Blue/Green deployment is a deployment model in which we keep two production-like environments on active-active standby. In this case, one of the environments is always serving production traffic while the other one can be idle or be used for testing features. So, what happens, in this case, is that one environment always contains the latest code which needs to be in production while the other environment contains the older production code.
Getting the latest changes in production is as simple as swapping the DNS to point to the environment containing the latest code. Rolling back a deployment which doesn’t meet the expectations is as simple as rolling back to the previous environment containing the older production code.
Let’s discuss how we can use Azure Web App Deployment Slots and Azure DevOps Tools like Repos, Pipelines (Build/Release) to automate this process.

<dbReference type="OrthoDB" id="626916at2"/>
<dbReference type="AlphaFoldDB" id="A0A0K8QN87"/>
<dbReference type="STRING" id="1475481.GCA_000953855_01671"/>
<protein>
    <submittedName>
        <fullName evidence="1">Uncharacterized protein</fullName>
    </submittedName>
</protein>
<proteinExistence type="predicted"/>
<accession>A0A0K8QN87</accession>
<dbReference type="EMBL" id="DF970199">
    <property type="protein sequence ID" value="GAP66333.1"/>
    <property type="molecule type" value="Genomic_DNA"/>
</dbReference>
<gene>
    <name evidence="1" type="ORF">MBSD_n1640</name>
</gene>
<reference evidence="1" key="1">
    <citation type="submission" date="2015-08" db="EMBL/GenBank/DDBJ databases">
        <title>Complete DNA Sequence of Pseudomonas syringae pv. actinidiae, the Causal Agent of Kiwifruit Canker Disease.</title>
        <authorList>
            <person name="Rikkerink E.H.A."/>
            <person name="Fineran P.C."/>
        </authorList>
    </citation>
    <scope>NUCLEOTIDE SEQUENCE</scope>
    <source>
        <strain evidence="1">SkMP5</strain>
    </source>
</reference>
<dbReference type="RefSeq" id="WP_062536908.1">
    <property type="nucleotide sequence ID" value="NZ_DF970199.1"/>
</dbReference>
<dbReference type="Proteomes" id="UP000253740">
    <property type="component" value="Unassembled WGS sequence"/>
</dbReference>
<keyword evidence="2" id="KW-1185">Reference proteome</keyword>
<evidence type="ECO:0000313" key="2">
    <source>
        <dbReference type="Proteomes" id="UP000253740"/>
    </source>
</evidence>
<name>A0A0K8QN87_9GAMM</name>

Azure Boards provides backlogs and work item tracking to help development teams collaborate and coordinate their work.
Azure Repos fires a trigger to launch a Build Pipeline. The Build Pipeline includes jobs and tasks that clone the repo, install tools, build the solution, and then package and publish artifacts to Azure Artifacts.
Release Pipeline is responsible for deploying the application artifacts to development, QA, and production environments. The Release Pipeline is organized into stages which, although executed sequentially, act independently of each other. In this scenario, the Dev stage deploys the application to a Dev environment. This environment is typically hosted in a non-production Subscription and may share an App Service Plan with other non-production environments such as QA.
Between stages, you use approvals and gates to control when the next stage is executed. This allows your team to perform testing and validation in each stage before moving onto the next.
Blue-Green Deployment, the staging slot represents your “green” deployment. The production slot represents your “blue” deployment. Once you validate that everything has been successfully deployed to the staging slot (i.e. green), the Prod stage performs a swap of green and blue. This makes the green deployment live for end-users and moves the blue deployment to your staging slot where it remains until you remove it. If problems arise with the new green deployment then you can swap again to move blue back to production.